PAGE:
The Prelude and Fugue in C Major, BWV 846, is a keyboard composition written by Johann Sebastian Bach. It is the first prelude and fugue in the first book of The Well-Tempered Clavier, a series of 48 preludes and fugues by the composer. An early version of the prelude, BWV 846A, is found in the Klavierbüchlein für Wilhelm Friedemann Bach.
The prelude is 35 bars long and consists mostly of broken chords, and it ends with a single C major chord.
The fugue is 27 bars long and is written for four voices. It starts with a two-measure subject in the alto voice. The first voice to join is the soprano, which replies with the answer in the dominant key (G major).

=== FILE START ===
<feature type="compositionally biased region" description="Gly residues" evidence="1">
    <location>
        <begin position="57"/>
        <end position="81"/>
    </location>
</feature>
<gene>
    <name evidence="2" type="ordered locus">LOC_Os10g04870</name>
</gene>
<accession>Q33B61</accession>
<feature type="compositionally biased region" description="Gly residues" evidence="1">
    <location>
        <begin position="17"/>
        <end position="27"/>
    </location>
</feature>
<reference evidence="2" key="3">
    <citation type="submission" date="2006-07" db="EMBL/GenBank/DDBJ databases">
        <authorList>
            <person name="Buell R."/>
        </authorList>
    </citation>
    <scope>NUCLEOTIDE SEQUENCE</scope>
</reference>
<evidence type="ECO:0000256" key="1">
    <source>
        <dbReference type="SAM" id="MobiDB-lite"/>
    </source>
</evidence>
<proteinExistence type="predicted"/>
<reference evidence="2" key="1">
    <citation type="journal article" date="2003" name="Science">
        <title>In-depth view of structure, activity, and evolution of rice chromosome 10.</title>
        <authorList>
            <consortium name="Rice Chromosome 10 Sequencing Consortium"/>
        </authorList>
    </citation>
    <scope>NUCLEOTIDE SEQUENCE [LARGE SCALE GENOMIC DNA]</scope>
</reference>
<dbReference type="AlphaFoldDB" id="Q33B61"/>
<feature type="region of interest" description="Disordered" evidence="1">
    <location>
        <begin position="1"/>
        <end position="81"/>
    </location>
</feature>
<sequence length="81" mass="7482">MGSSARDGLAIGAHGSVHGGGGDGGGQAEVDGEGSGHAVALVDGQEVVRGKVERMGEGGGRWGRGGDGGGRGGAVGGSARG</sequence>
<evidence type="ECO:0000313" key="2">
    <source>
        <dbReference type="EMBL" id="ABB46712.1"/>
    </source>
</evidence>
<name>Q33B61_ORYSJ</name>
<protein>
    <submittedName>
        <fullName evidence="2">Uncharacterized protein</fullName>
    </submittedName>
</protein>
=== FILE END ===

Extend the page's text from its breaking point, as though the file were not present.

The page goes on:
The answer is repeated in the tenor and bass voices, respectively, when they enter. The piece then modulates through various related keys, with the subject being repeated in each of the four voices. The piece eventually ends up back in the home key. It ends with each voice stopping at a note and holding it until the end, forming a C-major chord.
Charles Gounod composed a melody that was designed to be based on the prelude; a setting of that melody to Ave Maria is popular. The edition of the prelude used by Gounod contains the Schwencke measure.